Tag: LGBT chaplain

Hatred isn’t pretend.

Since I published my first novel almost two years ago, I’ve received a lot of feedback in the form of online reviews. For the most part, these have been positive and encouraging. I realize that my soft-boiled Southern mysteries aren’t going to be everyone’s cup of sweet tea though, so I’ve come to accept that I’ll inevitably receive the occasional one or two-star review. Every time I do, my skin just grows a little thicker. (At least that’s how I’m explaining the weight I’ve gained over that period of time). Everyone’s entitled to an an opinion, right? It’s only a novel after all.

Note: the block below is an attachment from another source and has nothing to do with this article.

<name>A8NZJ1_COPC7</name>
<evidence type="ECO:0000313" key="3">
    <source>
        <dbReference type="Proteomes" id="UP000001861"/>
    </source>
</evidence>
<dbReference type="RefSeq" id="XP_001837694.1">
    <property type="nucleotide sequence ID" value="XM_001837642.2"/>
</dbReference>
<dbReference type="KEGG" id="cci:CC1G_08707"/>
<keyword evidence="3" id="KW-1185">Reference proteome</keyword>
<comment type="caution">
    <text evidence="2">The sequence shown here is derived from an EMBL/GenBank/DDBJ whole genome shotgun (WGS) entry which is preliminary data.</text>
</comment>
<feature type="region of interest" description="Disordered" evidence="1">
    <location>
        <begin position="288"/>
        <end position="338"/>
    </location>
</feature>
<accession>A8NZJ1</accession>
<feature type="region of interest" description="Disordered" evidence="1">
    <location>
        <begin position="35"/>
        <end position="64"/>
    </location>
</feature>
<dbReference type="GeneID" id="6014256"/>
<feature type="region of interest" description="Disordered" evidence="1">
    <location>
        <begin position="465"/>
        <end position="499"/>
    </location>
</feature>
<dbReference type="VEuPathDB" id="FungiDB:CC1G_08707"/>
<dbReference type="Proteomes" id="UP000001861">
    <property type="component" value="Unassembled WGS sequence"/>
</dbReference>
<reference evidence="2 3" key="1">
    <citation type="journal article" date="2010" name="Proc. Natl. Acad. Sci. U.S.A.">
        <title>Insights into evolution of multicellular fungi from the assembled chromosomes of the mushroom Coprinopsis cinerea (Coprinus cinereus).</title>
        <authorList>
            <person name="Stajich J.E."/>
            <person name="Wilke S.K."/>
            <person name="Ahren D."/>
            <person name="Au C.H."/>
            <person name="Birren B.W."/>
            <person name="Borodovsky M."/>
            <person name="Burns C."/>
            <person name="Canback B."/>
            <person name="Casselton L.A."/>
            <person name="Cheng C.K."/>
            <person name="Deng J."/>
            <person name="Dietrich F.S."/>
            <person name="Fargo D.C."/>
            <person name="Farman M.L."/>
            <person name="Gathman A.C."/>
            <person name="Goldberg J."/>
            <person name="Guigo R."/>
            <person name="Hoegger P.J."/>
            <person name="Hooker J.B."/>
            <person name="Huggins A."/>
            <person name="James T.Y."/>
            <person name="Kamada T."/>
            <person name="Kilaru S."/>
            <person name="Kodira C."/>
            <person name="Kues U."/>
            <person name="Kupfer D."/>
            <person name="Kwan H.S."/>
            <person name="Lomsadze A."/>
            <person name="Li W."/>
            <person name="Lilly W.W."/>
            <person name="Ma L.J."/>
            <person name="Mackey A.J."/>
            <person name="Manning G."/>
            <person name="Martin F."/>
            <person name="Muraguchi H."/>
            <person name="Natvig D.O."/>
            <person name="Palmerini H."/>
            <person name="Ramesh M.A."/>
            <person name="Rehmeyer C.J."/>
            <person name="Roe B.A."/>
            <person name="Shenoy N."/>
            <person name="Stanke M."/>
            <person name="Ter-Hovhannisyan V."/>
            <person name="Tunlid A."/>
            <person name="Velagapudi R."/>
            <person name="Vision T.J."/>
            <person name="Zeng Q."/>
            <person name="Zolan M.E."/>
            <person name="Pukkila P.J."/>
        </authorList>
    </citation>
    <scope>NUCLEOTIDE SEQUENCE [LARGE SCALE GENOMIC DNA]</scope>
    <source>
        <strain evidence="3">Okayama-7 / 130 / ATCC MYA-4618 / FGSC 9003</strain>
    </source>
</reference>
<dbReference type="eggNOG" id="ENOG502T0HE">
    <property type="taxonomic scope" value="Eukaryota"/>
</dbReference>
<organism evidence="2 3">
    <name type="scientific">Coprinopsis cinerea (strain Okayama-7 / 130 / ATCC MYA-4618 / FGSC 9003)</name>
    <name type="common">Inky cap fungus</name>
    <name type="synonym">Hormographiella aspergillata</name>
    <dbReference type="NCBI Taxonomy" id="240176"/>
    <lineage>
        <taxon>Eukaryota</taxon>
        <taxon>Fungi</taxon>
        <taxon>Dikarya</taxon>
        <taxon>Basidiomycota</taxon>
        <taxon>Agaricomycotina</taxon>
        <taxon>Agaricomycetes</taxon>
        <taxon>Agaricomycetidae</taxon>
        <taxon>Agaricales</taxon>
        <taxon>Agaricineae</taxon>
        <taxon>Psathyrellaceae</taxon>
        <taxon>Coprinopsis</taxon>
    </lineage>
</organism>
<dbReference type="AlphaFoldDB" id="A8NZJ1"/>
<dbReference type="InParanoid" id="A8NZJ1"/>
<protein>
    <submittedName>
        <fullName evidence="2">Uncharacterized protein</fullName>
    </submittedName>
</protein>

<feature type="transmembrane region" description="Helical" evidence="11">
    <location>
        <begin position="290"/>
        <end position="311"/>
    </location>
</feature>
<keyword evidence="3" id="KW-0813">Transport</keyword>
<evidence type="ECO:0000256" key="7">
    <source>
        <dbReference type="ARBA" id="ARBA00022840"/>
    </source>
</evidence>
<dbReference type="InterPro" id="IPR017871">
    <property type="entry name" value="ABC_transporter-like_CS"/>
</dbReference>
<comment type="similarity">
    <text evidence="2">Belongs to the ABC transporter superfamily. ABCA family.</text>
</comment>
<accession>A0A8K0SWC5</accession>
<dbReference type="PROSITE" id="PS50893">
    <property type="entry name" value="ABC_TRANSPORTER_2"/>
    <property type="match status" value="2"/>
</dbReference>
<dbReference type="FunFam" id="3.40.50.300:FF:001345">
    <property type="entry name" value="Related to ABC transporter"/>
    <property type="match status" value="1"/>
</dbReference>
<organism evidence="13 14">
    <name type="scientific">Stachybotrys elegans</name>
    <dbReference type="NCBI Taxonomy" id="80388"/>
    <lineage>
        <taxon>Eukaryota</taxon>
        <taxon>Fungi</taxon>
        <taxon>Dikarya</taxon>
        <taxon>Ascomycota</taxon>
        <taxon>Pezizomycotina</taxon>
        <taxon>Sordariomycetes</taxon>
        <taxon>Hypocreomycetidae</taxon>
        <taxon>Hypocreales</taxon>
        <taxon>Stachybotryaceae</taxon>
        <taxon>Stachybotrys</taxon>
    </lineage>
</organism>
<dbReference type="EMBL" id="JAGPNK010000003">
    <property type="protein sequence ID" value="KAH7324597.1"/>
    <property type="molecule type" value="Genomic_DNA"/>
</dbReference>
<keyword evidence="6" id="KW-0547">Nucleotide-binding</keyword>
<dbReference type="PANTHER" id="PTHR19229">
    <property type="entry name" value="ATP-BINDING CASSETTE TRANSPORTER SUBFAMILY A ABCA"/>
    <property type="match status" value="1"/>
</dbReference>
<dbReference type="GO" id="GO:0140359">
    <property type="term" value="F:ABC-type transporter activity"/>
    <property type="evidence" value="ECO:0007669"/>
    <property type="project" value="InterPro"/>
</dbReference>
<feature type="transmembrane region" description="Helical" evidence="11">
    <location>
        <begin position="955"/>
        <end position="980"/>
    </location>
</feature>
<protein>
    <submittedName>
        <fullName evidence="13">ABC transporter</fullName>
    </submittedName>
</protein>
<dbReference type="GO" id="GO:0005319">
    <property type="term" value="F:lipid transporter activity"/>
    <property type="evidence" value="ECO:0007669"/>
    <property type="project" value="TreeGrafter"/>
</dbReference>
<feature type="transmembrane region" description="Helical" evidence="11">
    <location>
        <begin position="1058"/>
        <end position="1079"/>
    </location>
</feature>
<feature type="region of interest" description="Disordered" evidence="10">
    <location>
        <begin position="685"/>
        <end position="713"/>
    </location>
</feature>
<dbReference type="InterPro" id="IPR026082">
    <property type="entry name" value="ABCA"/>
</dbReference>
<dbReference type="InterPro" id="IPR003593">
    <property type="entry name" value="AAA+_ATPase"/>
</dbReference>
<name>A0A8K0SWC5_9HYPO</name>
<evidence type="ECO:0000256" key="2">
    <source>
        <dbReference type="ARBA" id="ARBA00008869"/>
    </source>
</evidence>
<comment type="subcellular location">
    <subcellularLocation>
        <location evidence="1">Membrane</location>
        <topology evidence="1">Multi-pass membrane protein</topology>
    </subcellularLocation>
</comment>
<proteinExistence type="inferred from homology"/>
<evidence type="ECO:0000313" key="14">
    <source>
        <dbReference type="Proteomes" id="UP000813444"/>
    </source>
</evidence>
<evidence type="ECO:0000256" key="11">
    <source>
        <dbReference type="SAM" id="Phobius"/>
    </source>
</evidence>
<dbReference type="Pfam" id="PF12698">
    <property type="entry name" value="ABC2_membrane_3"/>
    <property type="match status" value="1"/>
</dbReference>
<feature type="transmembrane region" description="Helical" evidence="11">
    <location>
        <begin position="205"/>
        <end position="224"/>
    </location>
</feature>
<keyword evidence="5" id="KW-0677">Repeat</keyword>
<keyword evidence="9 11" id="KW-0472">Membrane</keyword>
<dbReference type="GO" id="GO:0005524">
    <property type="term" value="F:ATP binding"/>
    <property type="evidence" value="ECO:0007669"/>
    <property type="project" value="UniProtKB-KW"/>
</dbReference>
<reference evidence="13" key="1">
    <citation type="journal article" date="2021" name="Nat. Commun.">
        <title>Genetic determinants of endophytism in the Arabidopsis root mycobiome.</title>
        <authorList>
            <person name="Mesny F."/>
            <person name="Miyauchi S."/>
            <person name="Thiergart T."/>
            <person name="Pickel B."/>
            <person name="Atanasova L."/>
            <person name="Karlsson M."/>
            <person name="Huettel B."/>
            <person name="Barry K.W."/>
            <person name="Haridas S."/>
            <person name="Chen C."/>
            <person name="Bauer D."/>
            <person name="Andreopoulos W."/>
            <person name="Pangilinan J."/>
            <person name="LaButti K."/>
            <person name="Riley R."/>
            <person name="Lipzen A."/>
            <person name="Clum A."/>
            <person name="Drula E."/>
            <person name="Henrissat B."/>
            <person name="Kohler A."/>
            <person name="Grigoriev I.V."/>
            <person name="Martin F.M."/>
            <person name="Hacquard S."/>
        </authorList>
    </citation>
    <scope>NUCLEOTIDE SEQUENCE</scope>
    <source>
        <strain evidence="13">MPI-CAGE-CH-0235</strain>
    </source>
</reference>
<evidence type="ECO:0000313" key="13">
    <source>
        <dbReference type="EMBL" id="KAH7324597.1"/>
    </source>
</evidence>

Or is it? One kind of bad review that’s cropped up a few times which my superthickened skin (which, incidentally, must weigh at least four pounds based on the weight I’ve gained) still can’t ward off comes in the form of a diatribe from anti-gay Christians. These are the folks who don’t like my books because they feature a homosexual character who works as a Christian hospital chaplain. At first, I was tempted to shrug off the comments of these apoplectic reviewers, who, by the way, often seem to have defective keyboards that are permanently stuck on ALL CAPS. After all, my books aren’t romances, and this character’s sexuality is, in the main, peripheral to the plot. But a Zen level of shrug-offery isn’t so easy to achieve. Some of these reviewers hated, or were disgusted by, my book just because it contained a gay Christian character, whose monogamous relationship is portrayed in a positive light. If just the idea of such a person could elicit such a strong reaction, what must life be like for actual LGBT Christians? And does that vitriol get handed out in double measure to LGBT ministers?